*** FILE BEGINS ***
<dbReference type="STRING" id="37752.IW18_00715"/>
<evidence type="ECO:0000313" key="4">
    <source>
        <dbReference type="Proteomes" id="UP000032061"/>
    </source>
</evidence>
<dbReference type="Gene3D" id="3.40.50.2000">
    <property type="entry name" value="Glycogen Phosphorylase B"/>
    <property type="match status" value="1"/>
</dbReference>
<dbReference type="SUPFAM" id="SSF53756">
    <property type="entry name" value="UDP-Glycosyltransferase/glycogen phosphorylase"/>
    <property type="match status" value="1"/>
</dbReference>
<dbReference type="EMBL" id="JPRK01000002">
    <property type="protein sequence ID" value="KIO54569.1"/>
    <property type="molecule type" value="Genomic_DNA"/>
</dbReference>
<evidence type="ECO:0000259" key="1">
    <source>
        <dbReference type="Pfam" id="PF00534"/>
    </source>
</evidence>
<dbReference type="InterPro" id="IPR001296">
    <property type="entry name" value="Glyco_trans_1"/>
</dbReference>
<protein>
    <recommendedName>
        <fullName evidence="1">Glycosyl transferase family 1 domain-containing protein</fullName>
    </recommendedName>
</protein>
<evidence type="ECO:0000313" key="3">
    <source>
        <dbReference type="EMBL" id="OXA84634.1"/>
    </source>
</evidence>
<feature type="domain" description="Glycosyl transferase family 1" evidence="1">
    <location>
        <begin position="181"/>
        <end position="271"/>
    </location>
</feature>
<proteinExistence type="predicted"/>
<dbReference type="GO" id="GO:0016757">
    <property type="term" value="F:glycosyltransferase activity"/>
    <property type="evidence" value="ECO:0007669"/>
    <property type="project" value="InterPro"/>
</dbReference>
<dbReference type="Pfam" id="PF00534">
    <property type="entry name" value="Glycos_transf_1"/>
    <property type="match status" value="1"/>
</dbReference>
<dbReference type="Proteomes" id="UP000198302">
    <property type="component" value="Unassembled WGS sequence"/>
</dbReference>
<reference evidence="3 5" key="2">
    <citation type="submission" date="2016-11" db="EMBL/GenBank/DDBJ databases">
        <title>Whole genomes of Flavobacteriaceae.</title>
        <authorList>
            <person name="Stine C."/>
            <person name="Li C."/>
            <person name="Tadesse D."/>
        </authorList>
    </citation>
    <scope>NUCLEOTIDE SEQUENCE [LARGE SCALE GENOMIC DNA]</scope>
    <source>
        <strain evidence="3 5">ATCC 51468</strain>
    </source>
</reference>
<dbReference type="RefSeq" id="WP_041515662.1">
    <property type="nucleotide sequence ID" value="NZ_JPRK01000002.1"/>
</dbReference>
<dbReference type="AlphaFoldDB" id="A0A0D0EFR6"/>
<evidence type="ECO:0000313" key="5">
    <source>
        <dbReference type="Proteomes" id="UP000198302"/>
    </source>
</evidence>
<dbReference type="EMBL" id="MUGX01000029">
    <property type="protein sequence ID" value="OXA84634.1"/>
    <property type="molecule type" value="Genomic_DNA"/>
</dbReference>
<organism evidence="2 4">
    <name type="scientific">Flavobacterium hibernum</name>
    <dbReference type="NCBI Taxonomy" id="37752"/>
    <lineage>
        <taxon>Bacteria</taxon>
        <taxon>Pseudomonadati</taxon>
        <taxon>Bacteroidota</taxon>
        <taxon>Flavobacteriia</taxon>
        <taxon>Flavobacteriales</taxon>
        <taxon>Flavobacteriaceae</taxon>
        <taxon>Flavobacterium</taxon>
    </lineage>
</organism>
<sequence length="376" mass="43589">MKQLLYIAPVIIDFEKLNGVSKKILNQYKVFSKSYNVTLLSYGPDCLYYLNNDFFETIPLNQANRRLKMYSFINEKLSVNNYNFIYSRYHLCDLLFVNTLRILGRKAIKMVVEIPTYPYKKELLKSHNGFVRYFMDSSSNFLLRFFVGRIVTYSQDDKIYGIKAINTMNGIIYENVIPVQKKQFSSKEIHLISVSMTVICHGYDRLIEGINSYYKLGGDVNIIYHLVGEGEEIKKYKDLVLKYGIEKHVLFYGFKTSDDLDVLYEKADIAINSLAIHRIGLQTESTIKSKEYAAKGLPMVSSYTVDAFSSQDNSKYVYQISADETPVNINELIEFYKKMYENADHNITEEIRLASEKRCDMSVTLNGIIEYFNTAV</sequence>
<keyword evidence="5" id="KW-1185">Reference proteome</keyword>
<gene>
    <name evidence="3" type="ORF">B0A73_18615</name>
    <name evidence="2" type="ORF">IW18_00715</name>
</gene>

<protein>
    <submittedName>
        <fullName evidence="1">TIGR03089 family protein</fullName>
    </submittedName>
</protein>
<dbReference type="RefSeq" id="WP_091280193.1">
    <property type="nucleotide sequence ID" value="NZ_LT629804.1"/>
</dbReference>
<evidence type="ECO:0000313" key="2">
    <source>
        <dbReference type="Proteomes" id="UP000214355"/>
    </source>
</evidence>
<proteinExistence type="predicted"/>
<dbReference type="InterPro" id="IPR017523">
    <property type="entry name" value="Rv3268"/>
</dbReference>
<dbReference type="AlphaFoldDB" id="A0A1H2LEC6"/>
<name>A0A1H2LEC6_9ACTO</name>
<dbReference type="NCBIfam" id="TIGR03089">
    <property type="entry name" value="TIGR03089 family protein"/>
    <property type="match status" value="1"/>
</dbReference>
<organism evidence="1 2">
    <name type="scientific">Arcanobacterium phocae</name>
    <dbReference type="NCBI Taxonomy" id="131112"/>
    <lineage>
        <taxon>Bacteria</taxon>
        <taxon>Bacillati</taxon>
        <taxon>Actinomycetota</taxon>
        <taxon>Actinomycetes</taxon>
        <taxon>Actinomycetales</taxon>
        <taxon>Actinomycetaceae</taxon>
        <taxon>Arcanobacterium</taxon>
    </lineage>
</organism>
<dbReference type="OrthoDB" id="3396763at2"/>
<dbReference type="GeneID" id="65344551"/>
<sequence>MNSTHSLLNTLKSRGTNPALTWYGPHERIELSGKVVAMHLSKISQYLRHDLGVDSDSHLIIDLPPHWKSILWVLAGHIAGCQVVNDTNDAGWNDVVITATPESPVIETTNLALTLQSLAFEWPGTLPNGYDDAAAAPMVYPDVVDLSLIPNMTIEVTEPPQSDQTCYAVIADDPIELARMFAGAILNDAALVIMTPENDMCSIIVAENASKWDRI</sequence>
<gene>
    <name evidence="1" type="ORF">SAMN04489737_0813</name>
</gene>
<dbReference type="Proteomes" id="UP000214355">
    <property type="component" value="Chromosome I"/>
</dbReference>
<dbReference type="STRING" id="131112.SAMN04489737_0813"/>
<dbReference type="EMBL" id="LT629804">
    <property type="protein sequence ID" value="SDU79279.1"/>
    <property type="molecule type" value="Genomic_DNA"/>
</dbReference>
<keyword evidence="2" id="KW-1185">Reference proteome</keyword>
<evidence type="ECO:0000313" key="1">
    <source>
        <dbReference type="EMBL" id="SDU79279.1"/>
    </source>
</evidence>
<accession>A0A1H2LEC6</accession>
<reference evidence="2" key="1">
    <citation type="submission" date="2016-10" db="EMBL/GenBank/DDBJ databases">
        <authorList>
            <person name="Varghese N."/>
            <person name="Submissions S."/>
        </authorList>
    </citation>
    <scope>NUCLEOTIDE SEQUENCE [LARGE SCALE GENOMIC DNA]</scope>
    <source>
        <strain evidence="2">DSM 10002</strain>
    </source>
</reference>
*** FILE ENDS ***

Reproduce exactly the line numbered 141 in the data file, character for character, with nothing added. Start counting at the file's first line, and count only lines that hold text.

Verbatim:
<gene>